When traveling extensively there comes an inevitable point when you run out of money and have to go back to work, sell an organ or smuggle some drugs. But traveling with extremely little money (even nothing) is entirely possible and could be done for years if you are open to new experiences and have few responsibilities.
For a twenty euro membership, Workaway.info enables you to contact a list of hosts who provide temporary or long term experiences to work for them. The kinds of work are extremely varied and generally flexible: from farming, babysitting, helping teach English, web-design, construction, cooking – really anything. The locations of these experiences are disparate; in my searches I’ve come across a couple looking for photographers in central Paris, owners of a remote island and lighthouse in arctic Norway requiring house-sitters for the summer and a Costa Rican surf lodge seeking staff.
How to Travel for Free: The Workaway Situation
Each situation is unique but generally you work five hours a day for five days a week and are provided in return food and board, leaving you plenty of time to explore the area in your free time. Often hosts are seeking individuals, couples or groups to stay a minimum period of time, generally three weeks at the minimum, but if you aren’t happy you are free to leave at any time. You can also stay longer – I remember seeing a guy in Morocco’s Rif mountains looking for someone to tend his goats for a minimum of a one year stay.
To be sure, the workaway experience shouldn’t be seen as an extension of your vacation as you are there to work, but the benefits are great; you are given a chance to really interact with the country and culture you are visiting, more often than not spending time in areas not whored out with tourists, living with individuals who are from that place and know it well and treated to home cooked meals..
How to Travel for Free: The Workaway Benefits
A great benefit of workaway is the chance to pick up skills, simple or complex, from home renovation and cooking to language practice, permaculture farming and building boats. There are also the simple and profound things you learn from spending time with new and interesting people; new philosophies, ideas, ways of life.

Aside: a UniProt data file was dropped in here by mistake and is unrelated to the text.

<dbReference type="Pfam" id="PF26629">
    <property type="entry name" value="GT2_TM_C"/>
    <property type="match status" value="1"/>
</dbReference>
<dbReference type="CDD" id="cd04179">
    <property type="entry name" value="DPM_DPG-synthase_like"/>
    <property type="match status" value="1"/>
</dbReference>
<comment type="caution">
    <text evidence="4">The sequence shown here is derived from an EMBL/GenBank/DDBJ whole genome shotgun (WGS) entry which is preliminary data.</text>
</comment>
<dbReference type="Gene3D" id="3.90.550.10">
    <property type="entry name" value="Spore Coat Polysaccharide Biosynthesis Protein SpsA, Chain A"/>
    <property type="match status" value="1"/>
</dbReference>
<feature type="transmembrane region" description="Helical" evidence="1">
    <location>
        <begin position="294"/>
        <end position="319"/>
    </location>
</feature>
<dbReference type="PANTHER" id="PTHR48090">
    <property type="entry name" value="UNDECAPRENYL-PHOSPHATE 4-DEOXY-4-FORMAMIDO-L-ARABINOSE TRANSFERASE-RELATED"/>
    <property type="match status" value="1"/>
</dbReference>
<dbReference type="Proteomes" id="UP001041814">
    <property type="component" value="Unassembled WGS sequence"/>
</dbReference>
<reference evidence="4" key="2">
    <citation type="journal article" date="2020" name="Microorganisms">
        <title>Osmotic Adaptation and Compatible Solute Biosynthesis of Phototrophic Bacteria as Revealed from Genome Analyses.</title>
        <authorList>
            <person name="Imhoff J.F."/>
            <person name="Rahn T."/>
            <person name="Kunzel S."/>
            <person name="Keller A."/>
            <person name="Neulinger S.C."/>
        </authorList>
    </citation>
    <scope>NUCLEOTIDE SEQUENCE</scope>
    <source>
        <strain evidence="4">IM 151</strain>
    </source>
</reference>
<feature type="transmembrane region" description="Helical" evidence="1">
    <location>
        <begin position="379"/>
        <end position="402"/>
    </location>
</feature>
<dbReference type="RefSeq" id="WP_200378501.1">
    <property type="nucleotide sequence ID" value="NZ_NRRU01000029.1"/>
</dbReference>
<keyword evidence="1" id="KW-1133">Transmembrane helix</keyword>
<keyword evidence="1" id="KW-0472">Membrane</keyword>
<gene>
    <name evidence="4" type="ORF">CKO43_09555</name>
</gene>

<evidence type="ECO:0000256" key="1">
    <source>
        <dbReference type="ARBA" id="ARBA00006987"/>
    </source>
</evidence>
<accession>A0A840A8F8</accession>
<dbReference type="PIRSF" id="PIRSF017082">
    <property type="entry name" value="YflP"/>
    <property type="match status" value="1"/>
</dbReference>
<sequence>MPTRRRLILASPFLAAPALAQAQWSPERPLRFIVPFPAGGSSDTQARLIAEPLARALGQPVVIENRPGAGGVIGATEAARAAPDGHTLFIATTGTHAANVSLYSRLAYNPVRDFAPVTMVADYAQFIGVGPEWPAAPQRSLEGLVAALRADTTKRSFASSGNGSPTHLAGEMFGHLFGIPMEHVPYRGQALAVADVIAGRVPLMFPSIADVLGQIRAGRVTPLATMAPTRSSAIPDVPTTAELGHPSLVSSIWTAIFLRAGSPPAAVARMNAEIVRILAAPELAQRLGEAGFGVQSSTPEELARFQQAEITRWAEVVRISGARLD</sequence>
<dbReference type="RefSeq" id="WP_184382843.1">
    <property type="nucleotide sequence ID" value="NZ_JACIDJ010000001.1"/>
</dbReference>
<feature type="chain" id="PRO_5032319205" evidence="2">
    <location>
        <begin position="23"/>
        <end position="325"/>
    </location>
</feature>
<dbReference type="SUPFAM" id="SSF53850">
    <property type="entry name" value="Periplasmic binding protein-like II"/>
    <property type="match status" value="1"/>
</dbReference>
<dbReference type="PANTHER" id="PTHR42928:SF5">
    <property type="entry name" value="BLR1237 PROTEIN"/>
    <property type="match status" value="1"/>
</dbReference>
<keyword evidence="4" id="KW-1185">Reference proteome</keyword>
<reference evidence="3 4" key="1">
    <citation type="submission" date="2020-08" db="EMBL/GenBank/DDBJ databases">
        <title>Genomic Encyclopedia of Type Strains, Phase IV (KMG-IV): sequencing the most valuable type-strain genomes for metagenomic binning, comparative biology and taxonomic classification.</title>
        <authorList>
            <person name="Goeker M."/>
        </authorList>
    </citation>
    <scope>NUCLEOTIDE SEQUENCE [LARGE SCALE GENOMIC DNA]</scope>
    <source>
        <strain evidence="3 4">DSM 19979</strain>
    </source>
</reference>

I spent 3 weeks in August with a young couple in rural Belgium, in between Brussels and Gent in Meldert, Aalst. I’ll be honest that at first I was weary; from their profile I knew they were vegetarians and lived entirely off of what they grew in their gardens. My love of meat and food was in danger of weeks of fasting on grass, weeds and mosses with some dirty hippies. As a city boy my first day with them was a little startling. They provided me with a bucket to shit in which would be added to compost later. Thankfully though, after adjusting, my time there was amazing.
How to Travel for Free: The Workaway Experience
I never ate so well in my life. Oh god, the food. Not using a refrigerator, we picked the food from the gardens before we ate. With dinner we had local Belgian beer kept cool in the basement, or some of their homemade elderberry wine. On the weekend they lent me a bicycle and a map and I biked to Gent.
The couple were extremely relaxed and open to creativity, their home a malleable space which could be transformed by any work-awayer’s who travel through. While staying with them I helped build what will eventually be a massive indoor garden/rainforest/green lung which channels rainwater and filters for drinking water, eventually providing them with subtropical plants such as lemons, garlic and pineapples. The day I left we picked up a massive rotting tree trunk and plonked it in the rubber lined indoor rainforest. Kickstarting their indoor ecology, the trunk came complete with insects and a toad.
In my time as a workaway I learned about permaculture, how to identify plants and detect edible food, how to be creative cooking with limited foods, how to build and work with existing materials, and a whole bunch more of things about a unique alternative lifestyle.
Workaway? Do it. It’ll keep you from going home, that’s for sure.